There are numerous things COVID ended. Many of them were more important than announcing crews actually at the events, but that was one casualty. It has even continued to impact the top level crews like Fowler and John McEnroe who did their 2023 Australian Open work a world away in Bristol, Connecticut.

The fact that the majority of ESPN talent was actually stateside had already been painfully obvious to anyone watching. The studio show had made no effort to hide that fact but the actual match announcers were part of a little more of an attempt to appear they were Down Under. It was abundantly clear, though, that the match announcers were simply standing in front of images of the Melbourne stadiums superimposed behind them.

It was Chris Fowler who finally revealed the man behind the curtain when he removed the mystery and made it clear they were not in Australia. After Darren Cahill, who was actually on site, relayed the weather conditions to Fowler and McEnroe, Fowler commented that the Bristol weather was in the 30’s.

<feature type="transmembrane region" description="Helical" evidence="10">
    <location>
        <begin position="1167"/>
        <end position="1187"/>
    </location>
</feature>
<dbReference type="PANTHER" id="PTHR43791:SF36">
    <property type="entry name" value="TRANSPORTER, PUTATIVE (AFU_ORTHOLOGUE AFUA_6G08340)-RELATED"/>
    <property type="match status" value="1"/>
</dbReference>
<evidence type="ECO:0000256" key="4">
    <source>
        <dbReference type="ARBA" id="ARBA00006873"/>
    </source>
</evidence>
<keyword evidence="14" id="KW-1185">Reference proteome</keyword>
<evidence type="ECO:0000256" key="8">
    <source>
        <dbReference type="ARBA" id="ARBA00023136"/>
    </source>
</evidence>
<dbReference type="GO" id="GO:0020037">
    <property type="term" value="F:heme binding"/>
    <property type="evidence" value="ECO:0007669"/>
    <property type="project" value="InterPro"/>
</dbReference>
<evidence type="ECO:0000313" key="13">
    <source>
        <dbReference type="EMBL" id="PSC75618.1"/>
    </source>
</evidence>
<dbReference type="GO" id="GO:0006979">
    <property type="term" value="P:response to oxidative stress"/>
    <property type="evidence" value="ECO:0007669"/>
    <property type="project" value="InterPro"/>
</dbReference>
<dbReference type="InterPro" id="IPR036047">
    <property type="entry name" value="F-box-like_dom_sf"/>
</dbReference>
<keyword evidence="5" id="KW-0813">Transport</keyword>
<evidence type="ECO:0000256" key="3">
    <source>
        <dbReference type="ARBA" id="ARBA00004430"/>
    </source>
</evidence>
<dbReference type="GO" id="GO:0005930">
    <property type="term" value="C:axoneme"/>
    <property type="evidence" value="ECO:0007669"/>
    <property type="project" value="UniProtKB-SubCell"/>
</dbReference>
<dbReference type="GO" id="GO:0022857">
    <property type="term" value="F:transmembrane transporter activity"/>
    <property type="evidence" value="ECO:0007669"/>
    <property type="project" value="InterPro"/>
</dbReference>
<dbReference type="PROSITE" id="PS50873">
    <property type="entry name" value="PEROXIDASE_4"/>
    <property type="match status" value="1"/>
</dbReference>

I applaud Fowler for not playing the game and allowing even a hint of the illusion he was in Australia. I think the viewer deserves to know. I also think most viewers have seen enough of the low-energy, disjointed remote announcing that they can spot it without being informed. Thankfully, Fowler and McEnroe are pros enough (and in the same room) that they can still do their job well from 10,000 miles away.

I just can’t believe we are still playing this game in 2023. I think history will show that, in many cases, remote broadcasts were unnecessary in 2020 but that was a complete unknown at the time. One has to assume the desire to save on travel expenses is a large motivation in 2023. I can only imagine how much is saved by ESPN in airfare and lodging by keeping announcers in Bristol rather than sending them to Melbourne. Tennis is also one of the sports in which the difference isn’t as noticeable.